There is a lot we still don’t know about the way the universe works. This new project is an opportunity to use quantum mechanics to tackle key open questions in fundamental physics, astrophysics and cosmology, such as the nature of dark matter and the origins of gravitational waves".Professor John Ellis
13 January 2021
King's physicists contribute to research into quantum technologies
King's is contributing to research in quantum technologies
King’s Physicists are playing a key role in the Atom Interferometry Observatory and Network (AION) project, and the Quantum Simulators for Fundamental Physics (QSimFP) project launched by the UKRI Science Technologies and Facilities Council.
King’s has established expertise in quantum technologies. A team led by Professor John Ellis, Dr Diego Blas and Dr Chris McCabe will work with the AION project to develop understanding of the scientific signals it identifies and prepare theoretical interpretation of the data. The new Head of Physics at King’s, Professor Ruth Gregory, is the Theory Coordinator for the QSimFP project on Quantum Black Holes and the Quantum vacuum.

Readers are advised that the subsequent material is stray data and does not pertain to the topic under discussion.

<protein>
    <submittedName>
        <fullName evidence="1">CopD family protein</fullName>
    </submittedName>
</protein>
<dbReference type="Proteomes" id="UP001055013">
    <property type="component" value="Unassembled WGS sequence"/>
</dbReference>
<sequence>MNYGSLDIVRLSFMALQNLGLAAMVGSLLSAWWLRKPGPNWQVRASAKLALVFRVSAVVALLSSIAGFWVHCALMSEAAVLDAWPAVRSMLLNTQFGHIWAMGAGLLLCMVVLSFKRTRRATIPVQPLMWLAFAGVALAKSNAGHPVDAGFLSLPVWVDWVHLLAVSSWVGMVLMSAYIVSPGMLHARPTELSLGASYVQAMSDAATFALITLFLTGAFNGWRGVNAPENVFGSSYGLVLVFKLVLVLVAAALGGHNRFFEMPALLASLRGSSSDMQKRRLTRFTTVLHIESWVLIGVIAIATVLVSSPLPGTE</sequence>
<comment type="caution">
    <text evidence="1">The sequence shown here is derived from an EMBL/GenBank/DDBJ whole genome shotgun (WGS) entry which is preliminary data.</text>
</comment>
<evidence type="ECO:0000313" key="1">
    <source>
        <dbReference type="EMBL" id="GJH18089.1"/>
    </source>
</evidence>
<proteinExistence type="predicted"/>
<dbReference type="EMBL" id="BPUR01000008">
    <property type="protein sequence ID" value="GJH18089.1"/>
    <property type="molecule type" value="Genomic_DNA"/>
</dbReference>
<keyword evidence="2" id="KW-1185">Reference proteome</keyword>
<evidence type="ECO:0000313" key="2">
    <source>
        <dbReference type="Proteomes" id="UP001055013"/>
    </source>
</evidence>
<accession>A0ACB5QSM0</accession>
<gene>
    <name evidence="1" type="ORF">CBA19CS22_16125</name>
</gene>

The AION and QSimFP projects are part of the Quantum Technologies for Fundamental Physics programme established by STFC to demonstrate how the application of quantum technologies can improve understanding of fundamental physics.
Commenting on the inspiration for the AION project, John Ellis said:
On the QSimFP project, Ruth Gregory added:
Our team will use quantum simulators to mimic the extreme conditions of the early universe and black holes. This is a unique opportunity to test some of the ideas and methodology that underpin our understanding of how gravity interacts with quantum theory. “There are clearly great synergies between these two projects, and we are hoping to develop common future research themes towards the goal of Quantum Gravity".Professor Ruth Gregory